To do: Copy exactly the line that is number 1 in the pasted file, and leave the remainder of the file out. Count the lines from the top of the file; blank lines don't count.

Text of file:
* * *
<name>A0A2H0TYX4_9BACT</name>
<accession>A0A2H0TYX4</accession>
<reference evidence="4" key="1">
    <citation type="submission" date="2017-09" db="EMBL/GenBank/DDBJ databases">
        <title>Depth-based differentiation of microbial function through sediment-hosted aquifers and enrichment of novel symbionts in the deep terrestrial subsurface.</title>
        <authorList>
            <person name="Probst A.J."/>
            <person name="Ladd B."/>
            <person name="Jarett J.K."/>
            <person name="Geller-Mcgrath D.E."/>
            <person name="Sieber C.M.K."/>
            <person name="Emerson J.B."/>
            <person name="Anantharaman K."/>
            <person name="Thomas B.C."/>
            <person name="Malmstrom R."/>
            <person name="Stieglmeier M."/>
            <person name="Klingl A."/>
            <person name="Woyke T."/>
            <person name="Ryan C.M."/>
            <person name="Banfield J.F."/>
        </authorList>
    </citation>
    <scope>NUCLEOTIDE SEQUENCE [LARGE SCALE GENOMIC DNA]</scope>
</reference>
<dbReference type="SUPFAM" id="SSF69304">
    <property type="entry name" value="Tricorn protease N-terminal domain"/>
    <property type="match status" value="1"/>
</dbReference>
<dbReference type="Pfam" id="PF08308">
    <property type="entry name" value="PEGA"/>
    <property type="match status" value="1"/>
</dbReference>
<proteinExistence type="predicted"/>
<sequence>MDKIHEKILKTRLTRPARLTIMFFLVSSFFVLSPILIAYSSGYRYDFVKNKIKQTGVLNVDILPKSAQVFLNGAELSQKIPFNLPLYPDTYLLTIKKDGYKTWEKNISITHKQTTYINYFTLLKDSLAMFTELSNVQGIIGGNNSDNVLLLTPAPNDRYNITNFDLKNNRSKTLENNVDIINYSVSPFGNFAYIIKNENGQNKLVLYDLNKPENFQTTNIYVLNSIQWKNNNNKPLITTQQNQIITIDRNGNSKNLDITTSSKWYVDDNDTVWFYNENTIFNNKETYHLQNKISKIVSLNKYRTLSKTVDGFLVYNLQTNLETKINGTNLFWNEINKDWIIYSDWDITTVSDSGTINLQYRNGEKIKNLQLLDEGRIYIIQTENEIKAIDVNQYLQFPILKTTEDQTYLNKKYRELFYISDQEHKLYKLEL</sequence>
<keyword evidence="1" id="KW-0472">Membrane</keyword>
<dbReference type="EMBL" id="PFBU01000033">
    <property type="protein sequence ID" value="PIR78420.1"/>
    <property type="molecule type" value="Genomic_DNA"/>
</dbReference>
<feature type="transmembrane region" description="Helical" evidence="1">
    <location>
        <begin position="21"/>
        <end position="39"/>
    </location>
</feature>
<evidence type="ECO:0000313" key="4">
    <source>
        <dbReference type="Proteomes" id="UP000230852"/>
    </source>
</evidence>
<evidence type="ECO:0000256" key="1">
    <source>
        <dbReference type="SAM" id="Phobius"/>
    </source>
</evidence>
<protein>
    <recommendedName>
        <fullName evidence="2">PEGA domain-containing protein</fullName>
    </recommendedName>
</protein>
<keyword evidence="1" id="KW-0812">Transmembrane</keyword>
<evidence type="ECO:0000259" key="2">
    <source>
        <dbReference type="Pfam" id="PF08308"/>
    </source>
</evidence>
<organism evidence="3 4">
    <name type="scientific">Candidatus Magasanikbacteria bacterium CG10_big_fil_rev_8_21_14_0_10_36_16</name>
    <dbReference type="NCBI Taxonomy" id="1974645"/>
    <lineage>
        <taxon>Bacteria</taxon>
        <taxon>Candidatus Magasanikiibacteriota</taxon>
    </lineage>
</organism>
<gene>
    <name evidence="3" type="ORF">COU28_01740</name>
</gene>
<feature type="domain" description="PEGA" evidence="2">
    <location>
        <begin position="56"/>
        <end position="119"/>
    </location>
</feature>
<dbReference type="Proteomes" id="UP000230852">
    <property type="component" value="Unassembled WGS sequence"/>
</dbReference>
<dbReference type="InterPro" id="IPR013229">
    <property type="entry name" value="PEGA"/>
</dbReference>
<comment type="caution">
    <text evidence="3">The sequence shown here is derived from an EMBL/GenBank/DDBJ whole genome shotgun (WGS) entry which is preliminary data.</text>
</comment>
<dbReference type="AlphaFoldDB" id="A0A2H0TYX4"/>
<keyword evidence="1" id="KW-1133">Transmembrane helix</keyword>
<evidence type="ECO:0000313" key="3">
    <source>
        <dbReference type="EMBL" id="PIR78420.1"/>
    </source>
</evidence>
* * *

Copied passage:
<name>A0A2H0TYX4_9BACT</name>